Probably time to do a likes and dislikes post with regard to the BlackBerry. To be honest, there is much to like and the dislikes mainly revolve around the hardware/form factor which obviously you know all about in advance so you can hardly start complaining, can you? The main dislike relates to the messaging application which seems to have been designed for those in a hurry, in a hurry to get their email asap and in a hurry to reply to it. There’s really not much else you can do around it. For example, if you are a Gmail person then you can’t archive/star/label/file messages or do anything you can do with the native Gmail app on Android or the Pre email application. For that sort of tidying up work you’ll need to revert to desktop.
It’s like the BB is saying…boom boom here’s an email, read it and move on to the next one…why would you want to do anything more with it? For people, like myself, who lead a somewhat more leisurely lifestyle and don’t get constantly bombarded with mail that needs responding to then it can be a bit frustrating. I’d like to be able to use the Bold 9700 to organise my email so that I don’t constantly have to tidy things up later on in the day on the laptop but it’s not a huge deal and I knew all about it in advance so, there you go. I did try out the native Gmail app but wasn’t that impressed as I couldn’t label or archive messages either (I think) and I found it barely better than the native BB method. I prefer the way the HTC Hero Android phone handles it personally.
Like I mentioned previously, there is a lot of good things going on with the 9700 and here is a list of the things that endear it to me:
- excellent battery life. I’ve rarely seen it below 50% even after 2/3 days of useage. It’s so reassuring to have a phone that even if the battery is sitting at say 40%, you can head out and not have to worry one jot about charging it until later in the day…and I mean “later” in the day.
- the camera is okay dokay and it certainly helps having a flash. Perfectly adequate for some decent off the cuff snaps and it’s better than that on the Hero.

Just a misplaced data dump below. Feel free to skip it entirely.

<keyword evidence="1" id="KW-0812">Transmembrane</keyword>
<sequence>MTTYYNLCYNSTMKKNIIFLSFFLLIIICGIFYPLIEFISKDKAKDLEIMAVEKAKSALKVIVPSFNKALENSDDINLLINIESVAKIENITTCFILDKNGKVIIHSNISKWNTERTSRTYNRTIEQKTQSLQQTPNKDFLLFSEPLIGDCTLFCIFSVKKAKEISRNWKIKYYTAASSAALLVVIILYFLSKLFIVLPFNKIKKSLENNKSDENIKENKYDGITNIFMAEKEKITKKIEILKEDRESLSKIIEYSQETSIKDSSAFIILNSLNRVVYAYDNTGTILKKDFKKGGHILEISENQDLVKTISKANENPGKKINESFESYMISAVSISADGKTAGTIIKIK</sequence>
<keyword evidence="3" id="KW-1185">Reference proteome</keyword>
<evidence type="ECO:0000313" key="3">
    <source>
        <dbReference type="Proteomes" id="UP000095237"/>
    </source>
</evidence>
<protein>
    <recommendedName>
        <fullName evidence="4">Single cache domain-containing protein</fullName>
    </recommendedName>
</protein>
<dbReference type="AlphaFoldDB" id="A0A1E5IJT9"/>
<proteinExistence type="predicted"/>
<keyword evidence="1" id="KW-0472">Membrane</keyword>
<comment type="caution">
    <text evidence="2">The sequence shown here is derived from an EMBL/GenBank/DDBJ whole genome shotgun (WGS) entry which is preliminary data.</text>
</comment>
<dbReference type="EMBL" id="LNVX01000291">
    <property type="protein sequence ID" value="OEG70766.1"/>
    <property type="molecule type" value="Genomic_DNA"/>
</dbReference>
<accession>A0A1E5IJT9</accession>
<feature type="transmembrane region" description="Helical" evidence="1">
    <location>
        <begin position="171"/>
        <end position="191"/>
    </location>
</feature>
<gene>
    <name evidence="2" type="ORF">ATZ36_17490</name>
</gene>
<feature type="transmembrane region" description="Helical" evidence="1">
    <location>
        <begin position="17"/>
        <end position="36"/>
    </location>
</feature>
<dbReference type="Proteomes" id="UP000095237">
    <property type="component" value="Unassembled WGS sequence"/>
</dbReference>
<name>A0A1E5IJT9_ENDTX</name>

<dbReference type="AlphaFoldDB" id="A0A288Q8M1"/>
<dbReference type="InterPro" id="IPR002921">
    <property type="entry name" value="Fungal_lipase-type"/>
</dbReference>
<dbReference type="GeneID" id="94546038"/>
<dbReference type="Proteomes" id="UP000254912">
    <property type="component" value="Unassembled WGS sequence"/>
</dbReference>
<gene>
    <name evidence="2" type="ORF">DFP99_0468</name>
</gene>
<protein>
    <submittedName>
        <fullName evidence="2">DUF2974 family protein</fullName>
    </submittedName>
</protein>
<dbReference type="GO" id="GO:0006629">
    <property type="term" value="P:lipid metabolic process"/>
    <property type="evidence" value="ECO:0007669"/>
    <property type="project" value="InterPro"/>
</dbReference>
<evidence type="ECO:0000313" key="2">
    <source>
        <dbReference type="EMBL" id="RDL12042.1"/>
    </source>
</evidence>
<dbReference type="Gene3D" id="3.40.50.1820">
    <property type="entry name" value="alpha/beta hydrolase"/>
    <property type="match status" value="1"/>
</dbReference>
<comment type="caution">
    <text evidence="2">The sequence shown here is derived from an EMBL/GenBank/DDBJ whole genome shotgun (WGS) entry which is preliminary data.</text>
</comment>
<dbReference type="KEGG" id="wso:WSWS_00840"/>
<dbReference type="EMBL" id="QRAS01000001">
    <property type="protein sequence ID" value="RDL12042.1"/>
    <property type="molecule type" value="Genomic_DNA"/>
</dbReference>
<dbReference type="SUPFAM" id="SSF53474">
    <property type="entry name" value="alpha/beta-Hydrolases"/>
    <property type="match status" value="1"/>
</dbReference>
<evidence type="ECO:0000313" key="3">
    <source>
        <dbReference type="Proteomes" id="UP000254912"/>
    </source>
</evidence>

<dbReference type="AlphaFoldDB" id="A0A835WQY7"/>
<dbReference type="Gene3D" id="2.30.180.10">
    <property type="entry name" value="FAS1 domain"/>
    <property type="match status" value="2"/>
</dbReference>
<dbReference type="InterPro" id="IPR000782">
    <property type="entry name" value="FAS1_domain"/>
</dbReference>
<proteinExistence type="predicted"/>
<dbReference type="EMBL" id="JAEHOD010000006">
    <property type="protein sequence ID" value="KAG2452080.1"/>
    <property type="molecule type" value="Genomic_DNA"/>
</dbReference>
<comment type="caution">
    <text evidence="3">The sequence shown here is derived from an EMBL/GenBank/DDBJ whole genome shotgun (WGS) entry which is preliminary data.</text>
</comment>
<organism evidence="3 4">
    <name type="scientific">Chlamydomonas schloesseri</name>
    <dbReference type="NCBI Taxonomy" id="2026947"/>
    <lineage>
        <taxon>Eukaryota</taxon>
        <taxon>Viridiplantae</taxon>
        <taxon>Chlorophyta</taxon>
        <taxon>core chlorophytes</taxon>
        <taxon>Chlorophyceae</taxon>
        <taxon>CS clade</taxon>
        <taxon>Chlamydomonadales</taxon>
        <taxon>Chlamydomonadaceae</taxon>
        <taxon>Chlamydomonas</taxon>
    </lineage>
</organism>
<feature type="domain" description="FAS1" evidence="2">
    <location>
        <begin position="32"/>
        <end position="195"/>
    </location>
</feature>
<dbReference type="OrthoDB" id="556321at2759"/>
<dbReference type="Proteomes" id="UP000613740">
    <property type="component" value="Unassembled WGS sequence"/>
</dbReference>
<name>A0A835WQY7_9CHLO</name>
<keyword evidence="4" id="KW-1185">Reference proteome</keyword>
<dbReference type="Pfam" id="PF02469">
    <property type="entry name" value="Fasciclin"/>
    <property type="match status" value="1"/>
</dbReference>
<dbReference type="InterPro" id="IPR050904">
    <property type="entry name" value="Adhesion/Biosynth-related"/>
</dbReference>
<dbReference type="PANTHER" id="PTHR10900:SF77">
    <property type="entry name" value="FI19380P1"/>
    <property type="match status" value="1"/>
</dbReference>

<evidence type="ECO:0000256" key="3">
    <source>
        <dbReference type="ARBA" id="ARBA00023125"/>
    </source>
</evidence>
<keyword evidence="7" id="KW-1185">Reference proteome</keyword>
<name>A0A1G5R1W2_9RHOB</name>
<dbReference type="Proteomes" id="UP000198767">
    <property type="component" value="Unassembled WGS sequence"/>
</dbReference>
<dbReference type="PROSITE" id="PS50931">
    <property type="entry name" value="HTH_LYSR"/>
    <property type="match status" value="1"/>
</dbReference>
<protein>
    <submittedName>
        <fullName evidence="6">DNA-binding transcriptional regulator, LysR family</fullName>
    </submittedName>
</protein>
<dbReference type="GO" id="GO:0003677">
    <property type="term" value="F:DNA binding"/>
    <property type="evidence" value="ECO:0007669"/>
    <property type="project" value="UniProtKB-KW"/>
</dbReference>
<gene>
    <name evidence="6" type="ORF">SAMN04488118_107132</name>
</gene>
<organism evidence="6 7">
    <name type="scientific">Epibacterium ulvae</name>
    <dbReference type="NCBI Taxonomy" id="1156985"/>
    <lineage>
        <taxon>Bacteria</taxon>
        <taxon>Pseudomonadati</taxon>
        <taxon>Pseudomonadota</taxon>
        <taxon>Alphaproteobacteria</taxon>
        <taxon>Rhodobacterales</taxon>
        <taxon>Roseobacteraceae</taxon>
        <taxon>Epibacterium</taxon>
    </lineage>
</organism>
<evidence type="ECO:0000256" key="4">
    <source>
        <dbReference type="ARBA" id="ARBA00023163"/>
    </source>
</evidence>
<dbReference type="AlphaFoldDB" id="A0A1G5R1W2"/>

- the optical d-pad thingy is great to use, you can fair zoom around and it’s accurate too.
- it’s a low maintenance device, aside from the initial setting up and getting it running the way you like there’s not much you have to worry about. I’ve only had to pull the battery out once and that was following a 3rd party application installation that went awry.
- signal strength is good
- it’s a jolly good phone, voice calls are clear and crisp
- I like the buttons at the top of the phone, especially the one to lock and unlock the screen and also like the dedicated camera launch button bottom right hand corner.
- having a keyboard is not only good for bashing out texts and stuff but the BB utilises it in a very positive manner by adding loads, and I mean loads of shortcuts, the majority of which I am still discovering on a daily basis. It mimics the original Treo 650 and takes it to the next level. Thus, with the optical d-pad, it is phone that is easy and quick to use. Navigating around it is therefore a cinch.
- As a mac user at home, I love the RIM desktop syncing software. It is so good to have access to an app that backs up your stuff and from which you can install applications which are two of the things I really missed when I had the Curve 8900, prior to the RIM software being available.
- I’ve found some very good 3rd party software to cover off my basic needs such as BerryWeather, TweetGenius, the free Bloomberg finance application, SafeWallet and PodTrapper. There are other apps out there that could also do a job for me but I prefer to have their equivalents on my iPod Touch. Those of you, however, who are iPhoners may struggle to replicate full functionality.
- the screen is super sharp and is good for viewing pictures and the odd video. It may be small but it’s perfectly formed. Having a device that is the classic Treo of old form factor with the bonus of a modern hi-res screen is great.
It’s all mostly very good but I am left with this odd feeling of a high competence level that is all a little soul-less, it’s all super-functional but a little uninvolving. I don’t even know what I mean when I say that to be honest, it’s just a gut feeling I get from it.